The United Kingdom’s departure from the European Union has significantly changed cross-border payments. A complex set of regulations and requirements have been introduced for businesses engaging in trade between the UK and the EU.

Despite the continued collaboration between the UK and EU payments industries, businesses must adapt to the evolving dynamics influenced by Brexit and the broader shifts in the global payments sector.

SEPA Transactions: Navigating Extra Charges

The UK’s participation in the Single Euro Payments Area (SEPA) facilitates efficient electronic Euro payments across 36 EU and non-EU countries. However, due to Brexit, some SEPA transactions now incur additional charges.

They also experience slower transfer times, as UK to EEA/EU payments are not exempted from fee reductions. Certain European banks consider these transactions as cross-border, subjecting them to fees not applicable to intra-EEA payments under PSD2.

IBAN Discrimination: Challenges Post-Brexit

Post-Brexit, some companies reject SEPA payments from GB IBANs, a practice violating EPC SEPA regulations. Termed IBAN discrimination, this issue demands businesses to report breaches to relevant authorities, with perpetrators facing substantial fines. Overcoming IBAN discrimination is crucial for maintaining smooth cross-border transactions.

FTR Compliance: Additional Data Requirements

The EU’s Funds Transfer Regulation (FTR) mandates additional data for wire payments, including SEPA transactions between the UK and EU. Failure to provide essential details, such as full addresses, personal document numbers, or unique transaction identification numbers, may lead to payment rejection or delays by payment service providers (PSPs).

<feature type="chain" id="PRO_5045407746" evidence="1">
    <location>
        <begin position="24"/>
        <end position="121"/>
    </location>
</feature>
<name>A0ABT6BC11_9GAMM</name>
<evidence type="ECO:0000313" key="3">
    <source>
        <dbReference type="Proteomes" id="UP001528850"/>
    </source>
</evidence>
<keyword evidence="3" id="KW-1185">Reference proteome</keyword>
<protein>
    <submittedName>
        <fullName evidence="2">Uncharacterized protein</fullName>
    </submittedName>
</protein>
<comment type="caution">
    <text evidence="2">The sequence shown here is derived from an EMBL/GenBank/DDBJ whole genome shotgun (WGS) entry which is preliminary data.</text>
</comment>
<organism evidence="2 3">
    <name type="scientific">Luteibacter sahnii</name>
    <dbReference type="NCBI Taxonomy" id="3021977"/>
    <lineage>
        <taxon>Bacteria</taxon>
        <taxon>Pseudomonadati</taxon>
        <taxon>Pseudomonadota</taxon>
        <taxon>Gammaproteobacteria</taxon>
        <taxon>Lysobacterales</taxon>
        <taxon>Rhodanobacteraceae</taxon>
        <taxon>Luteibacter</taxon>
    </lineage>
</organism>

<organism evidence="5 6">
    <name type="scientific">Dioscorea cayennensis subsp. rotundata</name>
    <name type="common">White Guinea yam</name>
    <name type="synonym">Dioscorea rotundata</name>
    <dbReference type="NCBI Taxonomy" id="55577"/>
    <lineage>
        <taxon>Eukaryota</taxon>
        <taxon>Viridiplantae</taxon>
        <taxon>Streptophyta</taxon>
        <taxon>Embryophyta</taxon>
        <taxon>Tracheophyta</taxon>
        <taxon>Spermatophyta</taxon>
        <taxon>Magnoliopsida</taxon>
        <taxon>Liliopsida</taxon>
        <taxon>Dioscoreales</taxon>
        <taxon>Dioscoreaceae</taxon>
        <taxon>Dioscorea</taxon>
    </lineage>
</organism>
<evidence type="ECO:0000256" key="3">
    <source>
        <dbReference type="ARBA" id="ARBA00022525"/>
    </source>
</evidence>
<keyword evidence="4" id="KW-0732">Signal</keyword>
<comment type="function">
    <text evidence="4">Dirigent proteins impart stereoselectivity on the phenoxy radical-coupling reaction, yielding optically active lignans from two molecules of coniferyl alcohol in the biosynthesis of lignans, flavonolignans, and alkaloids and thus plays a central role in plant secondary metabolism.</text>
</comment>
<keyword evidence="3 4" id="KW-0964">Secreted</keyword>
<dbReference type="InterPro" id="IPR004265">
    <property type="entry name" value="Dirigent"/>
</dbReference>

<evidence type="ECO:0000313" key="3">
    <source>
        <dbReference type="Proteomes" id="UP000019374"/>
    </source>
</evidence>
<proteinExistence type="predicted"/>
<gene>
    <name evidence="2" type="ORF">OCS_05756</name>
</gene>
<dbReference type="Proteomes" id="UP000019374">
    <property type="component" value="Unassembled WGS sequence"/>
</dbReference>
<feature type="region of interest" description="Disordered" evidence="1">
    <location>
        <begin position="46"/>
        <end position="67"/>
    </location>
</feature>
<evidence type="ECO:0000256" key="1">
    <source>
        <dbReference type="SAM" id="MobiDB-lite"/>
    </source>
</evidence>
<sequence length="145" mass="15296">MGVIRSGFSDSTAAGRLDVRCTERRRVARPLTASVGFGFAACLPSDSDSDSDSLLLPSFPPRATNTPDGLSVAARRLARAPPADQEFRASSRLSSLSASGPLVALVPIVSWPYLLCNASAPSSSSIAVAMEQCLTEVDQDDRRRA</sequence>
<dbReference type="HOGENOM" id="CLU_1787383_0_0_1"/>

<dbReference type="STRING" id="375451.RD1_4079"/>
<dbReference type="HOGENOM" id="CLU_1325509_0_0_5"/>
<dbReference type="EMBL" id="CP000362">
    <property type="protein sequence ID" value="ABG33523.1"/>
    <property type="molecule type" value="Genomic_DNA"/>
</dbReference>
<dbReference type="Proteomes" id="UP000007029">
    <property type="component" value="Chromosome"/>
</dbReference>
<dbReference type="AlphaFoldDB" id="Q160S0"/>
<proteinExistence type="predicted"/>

Currency Fluctuations: Mitigating Risks

The uncertainty surrounding Brexit and external factors like the COVID-19 pandemic have made the British Pound more unpredictable. Businesses engaged in UK-EU trade should closely monitor currency fluctuations. The value of the Pound can swing, impacting profits. Staying informed about these shifts allows businesses to make informed decisions and mitigate the risks associated with currency volatility.

SSI Changes: Adapting to Euro Clearing Challenges

Changes in the Euro clearing system mean that UK banks may have to use correspondent banks to access Euro clearing. This adjustment results in modifications to Standard Settlement Instructions (SSI), the payment details used for future transfers or recurring payments. Businesses must update their payment details to ensure a smooth flow of Euro payments into the UK.

Interchange Fee Dynamics: Adjusting to “Card Not Present” Transactions

Brexit has led to higher “Card not present” interchange fees for transactions involving EEA merchants and UK consumers. Merchants now face increased interchange rates, impacting the cost of processing card payments. Adapting to these changes requires businesses to reassess their financial strategies and negotiate favourable terms with payment processors.

Deposit Protection Scheme: Understanding Changes

While the Financial Services Compensation Scheme (FSCS) continues to protect UK customers, those with deposits in EEA branches of UK banks are now covered by EEA deposit guarantee schemes, subject to variations in rules across EEA jurisdictions. Businesses and individuals should familiarise themselves with the specific regulations applicable to their circumstances.

Payment Processing Challenges: Seeking Cost-Effective Solutions

Brexit has reintroduced friction in payment processing, affecting the benefits gained under the second Payment Services Directive (PSD2). UK-based financial firms face higher fees and increased administrative burdens for cross-border payments. To address these challenges, businesses are exploring alternative payment channels, negotiating favourable exchange rates and investing in innovative technologies.

Final Thoughts

Businesses must take a proactive approach to address the impact of Brexit on cash movement across UK borders. This means understanding SEPA transactions, managing IBAN discrimination, ensuring FTR compliance, handling currency fluctuations, making SSI adjustments, staying informed about interchange fees, and being aware of deposit protection schemes.

To succeed in this evolving landscape, businesses should stay informed and make strategic adjustments, positioning themselves to thrive despite the challenges posed by Brexit.